OpenStudy (anonymous):

The electoral college has many weaknesses. Several reform plans have been suggested to strengthen these weaknesses. Which plan would use popular votes to decide how many electoral votes a candidate would get?

5 years ago
OpenStudy (anonymous):

You'd have to define the weaknesses, because whether are any in fact is a matter of considerable debate. For example, residents of large "blue" states like New York and California don't like the Electoral College because it is (barely) possible for the winner of the popular vote for President to not win in the Electoral College. This has actually happened about 3 times, I think, the last time in 2000. The reason is that even the smallest state has no fewer than 3 electors (representing two Senators and one Representative). Thus winning several small states can represent a smaller share of the vote than winning one big state. It becomes possible to squeak out a victory in the Electoral College, if you barely lose the popular vote, by winning more smaller states than your opponent. Let's take an extreme case: suppose candidates A and B are exactly tied in the popular vote, except that A wins 90% of the vote in Pennsylvania and B wins 51% of the vote in Montana, Wyoming, North and South Dakota, Vermont, Delaware and the District of Columbia. There are typically about 4 million votes in Pennsylvania, and the state sends 20 electors to the Electoral College. So A would have won 90% of 4 million = 3.60 million votes, and all 20 electors, while B would have won 10% pf 4 million = 0.40 million votes and zero electors. All together there are about 2 million voters in the other seven states, and all together they send 21 electors to the Electoral College (3 apiece). So A would have won 49% of 2 million = 0.98 million votes in those states, and zero electors, while B would have won 51% of 2 million = 1.02 million votes and all 21 electors. So all together A wins 4.58 million (76%) of the 6 million votes cast in these 8 states, but only 20 electors, while B wins 1.42 million (24%) of the votes cast -- but 21 electors! B wins the election, despite having received 3 million votes LESS than his opponent. This is obviously extreme, because it's pretty weird for a candidate to win overwhelmingly in a few big states but then barely lose in many small states. But it's certainly possible for a situation like this, but less drastic, to happen, and in fact it has. Whether you think this is a weakness or strength of the Electoral College depends on your point of view. People who love the idea of direct rule of the people, i.e. "progressives," and those who live in big states, think this is a weakness, because it means the guy who got the most votes, even if by only a handful, may not win. On the other hand, people who live in small states (and fear being crushed by big states controlling the Federal government), and conservatives, tend to think this is a strength of the Electoral College, because it forces candidates to pay attention to even the smallest state -- they can't just focus on the largest concentrations of voters and say to hell with you few folks out in the sticks. Another way to put it is that the winning candidate has to not only appeal to a lot of voters, he has to appeal to a broad range of voters -- both those in the city and t hose on the farm, those who work in high-rise office buildings and those who drive a truck in a mine -- and that, in a close election, the candidate who has the broader appeal across the political spectrum has the edge. You can see this in action today, actually. Notice that both President Obama and Mitt Romney are campaigning hard in Colorado, a fairly small state. They wouldn't even bother if the winner of the popular vote always won -- they could just focus on the biggest states and cities, and ignore Colorado. But with the EC system, Colorado's 9 EC votes are important. So the people of Colorado get a respectful listen from the candidates.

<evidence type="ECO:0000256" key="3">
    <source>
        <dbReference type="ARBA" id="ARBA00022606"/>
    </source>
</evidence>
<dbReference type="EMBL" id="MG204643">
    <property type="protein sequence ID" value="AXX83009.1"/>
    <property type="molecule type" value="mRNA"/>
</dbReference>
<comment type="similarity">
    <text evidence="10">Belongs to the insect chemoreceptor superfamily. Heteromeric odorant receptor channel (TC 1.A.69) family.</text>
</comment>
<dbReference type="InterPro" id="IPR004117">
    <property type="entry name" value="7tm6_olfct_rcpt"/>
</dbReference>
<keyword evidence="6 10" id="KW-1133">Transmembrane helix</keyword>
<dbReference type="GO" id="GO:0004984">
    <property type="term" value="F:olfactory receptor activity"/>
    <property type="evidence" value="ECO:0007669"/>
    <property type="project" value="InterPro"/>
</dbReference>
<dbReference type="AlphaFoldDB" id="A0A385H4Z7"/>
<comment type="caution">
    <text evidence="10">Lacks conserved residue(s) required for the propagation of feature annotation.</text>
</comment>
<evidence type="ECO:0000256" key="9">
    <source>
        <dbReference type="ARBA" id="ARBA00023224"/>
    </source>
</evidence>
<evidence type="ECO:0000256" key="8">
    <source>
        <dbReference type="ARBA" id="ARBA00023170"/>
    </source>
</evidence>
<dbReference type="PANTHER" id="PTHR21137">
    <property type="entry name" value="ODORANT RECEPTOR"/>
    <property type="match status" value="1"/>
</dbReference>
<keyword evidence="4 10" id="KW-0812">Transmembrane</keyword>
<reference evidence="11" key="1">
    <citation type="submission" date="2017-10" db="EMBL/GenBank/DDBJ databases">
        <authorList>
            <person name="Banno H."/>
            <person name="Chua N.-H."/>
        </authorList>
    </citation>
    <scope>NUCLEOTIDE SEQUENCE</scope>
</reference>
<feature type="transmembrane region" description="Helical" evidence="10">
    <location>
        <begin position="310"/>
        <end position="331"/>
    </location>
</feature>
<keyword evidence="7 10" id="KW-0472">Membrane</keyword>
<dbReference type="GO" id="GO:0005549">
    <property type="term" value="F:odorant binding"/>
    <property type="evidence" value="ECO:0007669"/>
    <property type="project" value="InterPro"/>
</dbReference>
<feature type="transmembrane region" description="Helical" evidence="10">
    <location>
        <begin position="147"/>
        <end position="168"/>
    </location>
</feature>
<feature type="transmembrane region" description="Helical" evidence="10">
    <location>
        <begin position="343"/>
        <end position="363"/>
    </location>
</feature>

5 years ago
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